https://github.com/cncf/toc/pull/15

So please vote! The proposal is also embedded below for your convenience:

OpenTracing Proposal

Name of project: OpenTracing

Description: A set of consistent, expressive, vendor-neutral APIs for
distributed tracing and context propagation, seeslides for the content we
presented to the CNCF TOC.

Sponsor / Advisor from TOC: Bryan Cantrill <bryan@joyent.com>

Unique Identifier: opentracing

License: Apache License v2.0

Source control repositories:

https://github.com/opentracing

https://github.com/opentracing-contrib

Initial Committers:

Ben Sigelman (@bensigelman)

Yuri Shkuro (@yurishkuro)

see the Contributors section for more information

Infrastructure requirements: CI and potentially CNCF Community Cluster
access

Issue tracker: global -
https://github.com/opentracing/opentracing.github.io/issues and per-platform
issues are raised on the per-platform repository’s issues area

Mailing lists

Active: https://gitter.im/opentracing/public

Placeholder: https://groups.google.com/forum/#!forum/opentracing

Related: https://groups.google.com/forum/#!forum/distributed-tracing

Website: http://opentracing.io

Release methodology and mechanics: Various across platforms

Social media accounts: Twitter: @opentracing

Existing sponsorship: Nothing formal; LightStep occasionally spends small
amounts of money (hosting events, etc) on behalf of OpenTracing tech talks
and so forth.

External Dependencies

Really very little. The core OpenTracing libraries are facade APIs and thus
only bring in dependencies that are needed to describe various function
parameters and return values. In some cases there are test harnesses that
bring in ubiquitous testing packages. OpenTracing is willing to go through
and formally enumerate all of these dependencies, but suffice to say there’s
nothing interesting to see and everything is permissively licensed.

Statement on alignment with CNCF mission:

OpenTracing is an open API standard for distributed tracing in applications
and OSS packages. Developers with experience building microservices at scale
understand the role and importance of distributed tracing: per-process
logging and metric monitoring have their place, but neither can reconstruct
the elaborate journeys that transactions take as they propagate across a
distributed system. Distributed traces are these journeys.

So if distributed tracing is so valuable, why doesn’t everyone do it
already? Because tracing instrumentation has been fragmented, syntactically
inconsistent, and thus excessively expensive to deploy end-to-end across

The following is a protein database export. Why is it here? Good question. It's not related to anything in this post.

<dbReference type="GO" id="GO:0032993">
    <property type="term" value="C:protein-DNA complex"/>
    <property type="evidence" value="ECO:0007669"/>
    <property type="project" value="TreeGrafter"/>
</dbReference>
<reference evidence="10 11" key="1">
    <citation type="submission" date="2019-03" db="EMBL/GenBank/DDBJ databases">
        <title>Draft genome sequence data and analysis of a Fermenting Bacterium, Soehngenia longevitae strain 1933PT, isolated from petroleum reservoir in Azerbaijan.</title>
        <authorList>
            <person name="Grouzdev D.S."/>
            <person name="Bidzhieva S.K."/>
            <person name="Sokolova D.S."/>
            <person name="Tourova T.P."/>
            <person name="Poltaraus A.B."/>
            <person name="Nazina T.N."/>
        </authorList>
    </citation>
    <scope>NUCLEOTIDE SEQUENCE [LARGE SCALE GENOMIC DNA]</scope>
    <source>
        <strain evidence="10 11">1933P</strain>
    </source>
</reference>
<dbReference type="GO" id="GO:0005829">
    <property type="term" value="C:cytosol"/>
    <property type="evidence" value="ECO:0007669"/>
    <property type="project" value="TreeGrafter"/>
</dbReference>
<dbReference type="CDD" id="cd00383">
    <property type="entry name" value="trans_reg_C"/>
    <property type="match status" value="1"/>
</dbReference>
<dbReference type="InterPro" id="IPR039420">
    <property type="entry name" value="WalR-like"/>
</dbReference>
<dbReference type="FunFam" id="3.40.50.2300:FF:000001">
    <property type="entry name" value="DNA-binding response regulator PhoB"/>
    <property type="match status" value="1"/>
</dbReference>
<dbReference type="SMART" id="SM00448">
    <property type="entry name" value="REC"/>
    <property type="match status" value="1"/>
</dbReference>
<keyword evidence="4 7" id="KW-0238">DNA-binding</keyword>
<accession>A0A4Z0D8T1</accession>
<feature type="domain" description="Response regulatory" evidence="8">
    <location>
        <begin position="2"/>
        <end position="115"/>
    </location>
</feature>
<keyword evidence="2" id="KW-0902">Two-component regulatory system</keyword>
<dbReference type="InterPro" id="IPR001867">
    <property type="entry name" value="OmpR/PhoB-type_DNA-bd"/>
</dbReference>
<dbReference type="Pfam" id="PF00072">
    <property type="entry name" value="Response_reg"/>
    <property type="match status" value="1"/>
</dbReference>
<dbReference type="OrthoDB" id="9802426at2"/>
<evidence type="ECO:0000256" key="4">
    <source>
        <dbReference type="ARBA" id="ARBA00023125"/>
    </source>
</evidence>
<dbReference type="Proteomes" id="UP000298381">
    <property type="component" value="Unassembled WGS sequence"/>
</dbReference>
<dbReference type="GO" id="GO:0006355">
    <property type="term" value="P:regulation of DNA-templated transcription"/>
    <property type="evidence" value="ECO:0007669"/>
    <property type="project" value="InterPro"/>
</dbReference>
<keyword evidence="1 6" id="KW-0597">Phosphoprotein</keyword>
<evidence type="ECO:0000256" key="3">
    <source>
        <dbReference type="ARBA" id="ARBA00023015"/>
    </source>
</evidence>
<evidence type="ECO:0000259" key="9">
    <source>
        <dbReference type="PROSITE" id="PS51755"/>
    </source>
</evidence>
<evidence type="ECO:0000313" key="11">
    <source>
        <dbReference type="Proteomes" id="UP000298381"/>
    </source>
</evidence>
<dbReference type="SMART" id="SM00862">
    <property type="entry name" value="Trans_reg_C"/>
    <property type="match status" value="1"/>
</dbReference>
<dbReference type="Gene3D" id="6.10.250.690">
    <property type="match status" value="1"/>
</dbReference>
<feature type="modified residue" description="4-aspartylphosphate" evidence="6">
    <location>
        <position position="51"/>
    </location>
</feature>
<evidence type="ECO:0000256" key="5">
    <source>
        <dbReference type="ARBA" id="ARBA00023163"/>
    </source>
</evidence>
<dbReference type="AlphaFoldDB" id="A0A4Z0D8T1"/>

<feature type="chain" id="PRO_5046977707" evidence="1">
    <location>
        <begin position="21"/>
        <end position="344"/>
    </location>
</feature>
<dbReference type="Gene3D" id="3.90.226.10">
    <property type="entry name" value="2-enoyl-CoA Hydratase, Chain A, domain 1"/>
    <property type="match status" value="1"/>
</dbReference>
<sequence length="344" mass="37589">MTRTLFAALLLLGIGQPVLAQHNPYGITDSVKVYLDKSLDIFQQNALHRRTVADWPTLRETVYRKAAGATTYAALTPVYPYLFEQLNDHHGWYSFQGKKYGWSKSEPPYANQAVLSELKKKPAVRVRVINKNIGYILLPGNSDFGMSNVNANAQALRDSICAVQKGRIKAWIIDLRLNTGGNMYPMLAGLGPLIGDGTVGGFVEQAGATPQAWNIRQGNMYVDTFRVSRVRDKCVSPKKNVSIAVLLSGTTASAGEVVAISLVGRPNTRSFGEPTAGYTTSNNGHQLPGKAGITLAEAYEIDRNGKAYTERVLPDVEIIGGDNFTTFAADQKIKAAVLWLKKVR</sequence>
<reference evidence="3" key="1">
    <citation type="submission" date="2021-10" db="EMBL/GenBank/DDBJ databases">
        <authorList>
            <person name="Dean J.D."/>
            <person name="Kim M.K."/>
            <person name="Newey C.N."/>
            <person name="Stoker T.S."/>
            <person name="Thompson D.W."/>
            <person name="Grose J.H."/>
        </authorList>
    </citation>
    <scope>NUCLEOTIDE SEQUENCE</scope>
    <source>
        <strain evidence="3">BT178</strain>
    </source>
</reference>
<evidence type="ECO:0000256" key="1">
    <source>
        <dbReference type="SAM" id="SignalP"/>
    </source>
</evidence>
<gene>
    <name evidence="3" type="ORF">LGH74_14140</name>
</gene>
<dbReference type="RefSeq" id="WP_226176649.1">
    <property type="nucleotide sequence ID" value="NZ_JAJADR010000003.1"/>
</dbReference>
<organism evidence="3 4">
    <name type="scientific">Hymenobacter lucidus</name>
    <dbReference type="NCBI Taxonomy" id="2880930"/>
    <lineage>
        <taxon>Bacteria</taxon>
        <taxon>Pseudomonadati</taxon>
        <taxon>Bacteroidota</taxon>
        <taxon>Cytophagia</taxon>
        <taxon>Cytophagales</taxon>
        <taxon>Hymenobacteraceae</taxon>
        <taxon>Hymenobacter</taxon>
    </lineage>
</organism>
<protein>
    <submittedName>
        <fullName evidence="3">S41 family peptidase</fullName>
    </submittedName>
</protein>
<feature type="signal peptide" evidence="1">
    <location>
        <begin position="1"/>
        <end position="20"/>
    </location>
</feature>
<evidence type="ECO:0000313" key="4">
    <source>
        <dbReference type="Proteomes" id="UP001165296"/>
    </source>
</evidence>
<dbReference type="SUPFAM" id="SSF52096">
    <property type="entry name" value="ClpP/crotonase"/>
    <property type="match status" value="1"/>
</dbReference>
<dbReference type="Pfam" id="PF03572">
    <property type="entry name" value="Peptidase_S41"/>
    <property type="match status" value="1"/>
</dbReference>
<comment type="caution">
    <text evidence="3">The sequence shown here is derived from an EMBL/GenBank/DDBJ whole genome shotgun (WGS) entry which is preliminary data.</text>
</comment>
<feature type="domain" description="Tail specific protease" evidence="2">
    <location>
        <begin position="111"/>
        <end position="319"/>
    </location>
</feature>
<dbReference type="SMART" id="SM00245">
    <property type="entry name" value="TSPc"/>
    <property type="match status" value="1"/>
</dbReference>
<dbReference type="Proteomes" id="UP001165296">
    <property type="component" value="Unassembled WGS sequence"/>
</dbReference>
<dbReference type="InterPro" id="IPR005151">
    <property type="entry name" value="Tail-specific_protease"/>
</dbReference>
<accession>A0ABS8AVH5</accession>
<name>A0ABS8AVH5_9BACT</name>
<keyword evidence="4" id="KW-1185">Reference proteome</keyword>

most cloud-native stacks.

Distributed tracing is challenging because the instrumentation must
propagate the tracing context both within and between processes.
Accomplishing this involves many distinct pieces in a (micro-)service stack.
In particular, tracing context must be passed through:

Self-contained OSS services (e.g., NGINX, Cassandra, Redis, etc)

OSS packages linked into custom services (e.g., grpc, ORMs, etc)

Arbitrary application glue and business logic built around the above

And there’s the rub: It is not reasonable to ask all OSS services and all
OSS packages and all application-specific code to use a single tracing
vendor; yet, if they don’t share a mechanism for trace description and
propagation, the causal chain is broken and the traces are truncated, often
to the point of uselessness. We need a single, standard mechanism to
describe the behavior of our systems. OpenTracing is that single, standard
mechanism.

Regarding CNCF’s charter mission, OpenTracing is specifically concerned with
making loosely-coupled [micro]services easier to manage. As such, it is
strongly aligned with CNCF and its goal to “significantly increase the
overall agility and maintainability of applications” by “[making] technology
ubiquitous and easily available through reliable interfaces.” Indeed,
OpenTracing and CNCF as a whole mutually benefit one another. (It should be
noted that, as it is focused on standard instrumentation more than standard
encoding formats, OpenTracing today is most relevant at the application
layer; it has few specific opinions about — or strong dependencies on — the
container layer or orchestration systems more generally, though service
discovery and high-quality tracing are symbiotic.)

See also: the OpenTracing raison d’être on Medium

Other Contributors:

OpenTracing Semantics Repo (formally the opentracing.github.io docs repo)

Ben Sigelman (bensigelman) LightStep

Yuri Shkuro (yurishkuro) Uber

Dan Kuebrich (dkuebric) AppNeta

Ben Cronin (bcronin) LightStep

Priyanka Sharma (pritianka) LightStep

Dimitrios Kouzis-Loukas (lookfwd) Bloomberg

Mck (michaelsembwever) Apache

Ivan Fraixedes (ifraixedes)

Github issue/discussion participation:

Rodrigo Fonseca (rfonseca) Brown University

Colin Patrick McCabe (cmccabe) Cloudera

Cagatay Kavukcuoglu (tinkerware) Base60Labs

Benjamin Eberlei (beberlei) Qafoo

Władysław Bodzek (wladekb)

Bogdan Drutu (bogdandrutu) Google

Grayson Koonce (breerly) Uber

Marcin Grzejszczak (marcingrzejszczak) Zipkin

Fabian Lange (CodingFabian) Instana

Paul Caporn (drpacman) BBC

https://github.com/opentracing/opentracing-go